Social Media acts as the biggest culprit in amplifying perfectionism as youngsters can constantly compare their looks and their lives to others in easily measurable ways.
There is an increased expectation from our family and our peers to be perfect in all aspects of our lives.
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It can either propel you into serious action or paralyze your ability to accomplish even the most basic tasks.
Often, those who struggle with perfectionism have issues giving up control. In ...
If you’re struggling with the thought of submitting a task that you feel is less than perfect, create a list of the worst-case scenarios.
Ask yourself what's the worst that can happen. You'll most likely find out that the only negative aspect is the continuous rumination that'll keep you from finishing other important work.
The positive side of perfectionism is the idea that you possess the motivation and a level of detailed attention that is unmatched by many.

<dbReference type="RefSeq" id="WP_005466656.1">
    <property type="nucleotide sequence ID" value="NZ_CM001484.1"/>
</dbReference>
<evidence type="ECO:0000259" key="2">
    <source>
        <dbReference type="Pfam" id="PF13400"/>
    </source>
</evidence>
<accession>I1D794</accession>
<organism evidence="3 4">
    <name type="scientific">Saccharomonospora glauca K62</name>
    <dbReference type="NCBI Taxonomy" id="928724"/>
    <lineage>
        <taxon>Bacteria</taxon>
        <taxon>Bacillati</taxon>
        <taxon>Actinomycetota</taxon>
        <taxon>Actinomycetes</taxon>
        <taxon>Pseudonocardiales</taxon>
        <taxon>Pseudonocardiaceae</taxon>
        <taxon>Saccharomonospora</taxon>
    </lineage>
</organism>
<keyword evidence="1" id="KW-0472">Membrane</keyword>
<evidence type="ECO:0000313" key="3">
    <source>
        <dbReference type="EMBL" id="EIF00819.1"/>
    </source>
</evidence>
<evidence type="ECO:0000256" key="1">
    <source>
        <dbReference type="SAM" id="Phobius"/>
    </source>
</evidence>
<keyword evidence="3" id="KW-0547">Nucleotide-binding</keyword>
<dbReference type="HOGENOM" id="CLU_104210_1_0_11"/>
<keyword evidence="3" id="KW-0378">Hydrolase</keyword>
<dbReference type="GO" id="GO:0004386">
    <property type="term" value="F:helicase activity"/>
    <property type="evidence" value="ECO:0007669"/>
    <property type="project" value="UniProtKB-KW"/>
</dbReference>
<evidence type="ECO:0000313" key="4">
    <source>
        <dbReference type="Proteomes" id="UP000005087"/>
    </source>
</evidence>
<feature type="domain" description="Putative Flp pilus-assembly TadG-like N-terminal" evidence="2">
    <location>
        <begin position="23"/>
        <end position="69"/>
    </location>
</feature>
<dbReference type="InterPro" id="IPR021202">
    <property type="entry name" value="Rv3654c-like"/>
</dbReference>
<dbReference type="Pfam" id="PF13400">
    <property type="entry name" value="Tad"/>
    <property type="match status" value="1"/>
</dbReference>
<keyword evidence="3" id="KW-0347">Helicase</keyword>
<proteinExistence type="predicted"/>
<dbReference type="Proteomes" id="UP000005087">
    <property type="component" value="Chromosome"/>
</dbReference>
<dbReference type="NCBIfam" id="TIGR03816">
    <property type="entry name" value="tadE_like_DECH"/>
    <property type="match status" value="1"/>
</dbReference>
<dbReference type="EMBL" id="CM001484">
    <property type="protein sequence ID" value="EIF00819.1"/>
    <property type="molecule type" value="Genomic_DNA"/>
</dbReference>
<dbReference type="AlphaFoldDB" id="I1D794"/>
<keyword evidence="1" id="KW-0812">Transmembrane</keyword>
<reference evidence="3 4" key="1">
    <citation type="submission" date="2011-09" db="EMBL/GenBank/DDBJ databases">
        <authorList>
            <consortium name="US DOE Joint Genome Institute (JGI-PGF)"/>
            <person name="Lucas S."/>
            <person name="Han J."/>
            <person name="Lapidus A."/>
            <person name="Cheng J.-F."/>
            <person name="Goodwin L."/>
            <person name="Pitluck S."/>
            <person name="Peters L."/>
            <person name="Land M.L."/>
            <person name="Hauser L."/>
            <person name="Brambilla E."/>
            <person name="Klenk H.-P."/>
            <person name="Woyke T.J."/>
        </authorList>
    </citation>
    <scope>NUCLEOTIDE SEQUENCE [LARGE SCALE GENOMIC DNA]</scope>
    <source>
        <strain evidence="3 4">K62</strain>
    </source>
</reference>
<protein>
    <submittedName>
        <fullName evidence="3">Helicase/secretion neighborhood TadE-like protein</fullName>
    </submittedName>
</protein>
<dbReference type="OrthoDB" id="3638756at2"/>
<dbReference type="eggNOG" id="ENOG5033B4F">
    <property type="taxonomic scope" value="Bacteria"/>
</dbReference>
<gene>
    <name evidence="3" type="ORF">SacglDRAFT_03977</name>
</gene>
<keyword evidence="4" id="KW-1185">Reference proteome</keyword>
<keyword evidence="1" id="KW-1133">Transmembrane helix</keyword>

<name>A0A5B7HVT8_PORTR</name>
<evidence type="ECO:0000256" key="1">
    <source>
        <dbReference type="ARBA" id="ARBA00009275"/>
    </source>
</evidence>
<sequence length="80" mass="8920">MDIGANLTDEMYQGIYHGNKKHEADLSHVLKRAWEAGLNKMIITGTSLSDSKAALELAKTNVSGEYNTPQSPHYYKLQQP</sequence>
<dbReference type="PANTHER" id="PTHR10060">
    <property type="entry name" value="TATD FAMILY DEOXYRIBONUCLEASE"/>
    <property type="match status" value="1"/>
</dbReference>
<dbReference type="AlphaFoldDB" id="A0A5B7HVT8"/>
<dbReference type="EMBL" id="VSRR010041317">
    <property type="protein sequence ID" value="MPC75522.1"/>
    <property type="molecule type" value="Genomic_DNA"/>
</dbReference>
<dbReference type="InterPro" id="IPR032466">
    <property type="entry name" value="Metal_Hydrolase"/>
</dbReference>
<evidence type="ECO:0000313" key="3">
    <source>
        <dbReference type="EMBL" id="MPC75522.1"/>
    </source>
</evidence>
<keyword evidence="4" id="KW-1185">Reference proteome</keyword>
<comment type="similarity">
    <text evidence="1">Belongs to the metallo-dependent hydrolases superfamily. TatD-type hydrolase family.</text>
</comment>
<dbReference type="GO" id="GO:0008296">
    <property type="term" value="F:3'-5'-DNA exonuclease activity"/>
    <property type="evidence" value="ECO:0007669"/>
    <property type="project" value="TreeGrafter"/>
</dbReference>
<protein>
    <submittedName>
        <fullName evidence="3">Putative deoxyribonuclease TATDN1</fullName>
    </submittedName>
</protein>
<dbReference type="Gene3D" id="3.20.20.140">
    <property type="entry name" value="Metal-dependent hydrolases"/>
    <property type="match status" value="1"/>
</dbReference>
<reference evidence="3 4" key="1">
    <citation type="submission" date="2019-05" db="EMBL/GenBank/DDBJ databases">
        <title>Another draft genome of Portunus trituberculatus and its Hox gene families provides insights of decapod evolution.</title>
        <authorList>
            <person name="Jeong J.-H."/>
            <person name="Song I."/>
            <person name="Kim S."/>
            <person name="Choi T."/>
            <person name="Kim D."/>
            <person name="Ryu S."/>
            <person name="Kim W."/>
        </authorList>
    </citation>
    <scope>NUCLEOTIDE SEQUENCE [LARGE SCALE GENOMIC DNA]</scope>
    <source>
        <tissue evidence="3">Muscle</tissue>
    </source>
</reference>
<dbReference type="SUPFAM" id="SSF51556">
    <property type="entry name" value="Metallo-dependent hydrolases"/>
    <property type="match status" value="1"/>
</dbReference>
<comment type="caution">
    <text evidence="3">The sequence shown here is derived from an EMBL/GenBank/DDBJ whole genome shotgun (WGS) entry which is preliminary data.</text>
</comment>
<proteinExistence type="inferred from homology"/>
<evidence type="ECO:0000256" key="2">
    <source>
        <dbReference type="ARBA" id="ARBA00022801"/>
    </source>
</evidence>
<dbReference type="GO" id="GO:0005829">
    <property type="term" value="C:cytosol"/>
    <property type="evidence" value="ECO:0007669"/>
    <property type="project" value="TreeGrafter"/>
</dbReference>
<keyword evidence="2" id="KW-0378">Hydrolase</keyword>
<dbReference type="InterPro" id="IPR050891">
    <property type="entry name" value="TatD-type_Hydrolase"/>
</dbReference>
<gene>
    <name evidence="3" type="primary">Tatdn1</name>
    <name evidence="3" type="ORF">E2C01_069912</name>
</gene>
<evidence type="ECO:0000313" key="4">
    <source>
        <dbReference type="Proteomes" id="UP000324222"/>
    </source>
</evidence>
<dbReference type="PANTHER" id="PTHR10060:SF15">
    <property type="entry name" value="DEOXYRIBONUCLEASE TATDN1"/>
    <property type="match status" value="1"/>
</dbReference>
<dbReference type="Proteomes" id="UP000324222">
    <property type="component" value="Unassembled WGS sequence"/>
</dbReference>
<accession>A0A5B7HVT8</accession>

The trouble happens, though, when you get so caught up in the details that you fail to see the bigger picture.
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To be effective in organizations today, you must be able to influence people. Your title alone isn’t always enough to sway others, nor do you always have a formal position.
Work on cultivating personal connections with your colleagues, and allow them to get to know you.
You don’t have to be “the greatest person in the room” or make sure “everyone is blown away by your charisma.” You just need to have good rapport with your colleagues. That way, they won’t impute negative intentions or motives to you.
Start by giving them your undivided attention in one-on-one situations. Turn your body toward the other person, freeze in place, and listen.
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“Perfect” and “productive” aren’t the same thing; perfectionism is actually counterproductive.
Just because society is placing a higher value on perfection doesn’t mean you’re actually getting more done.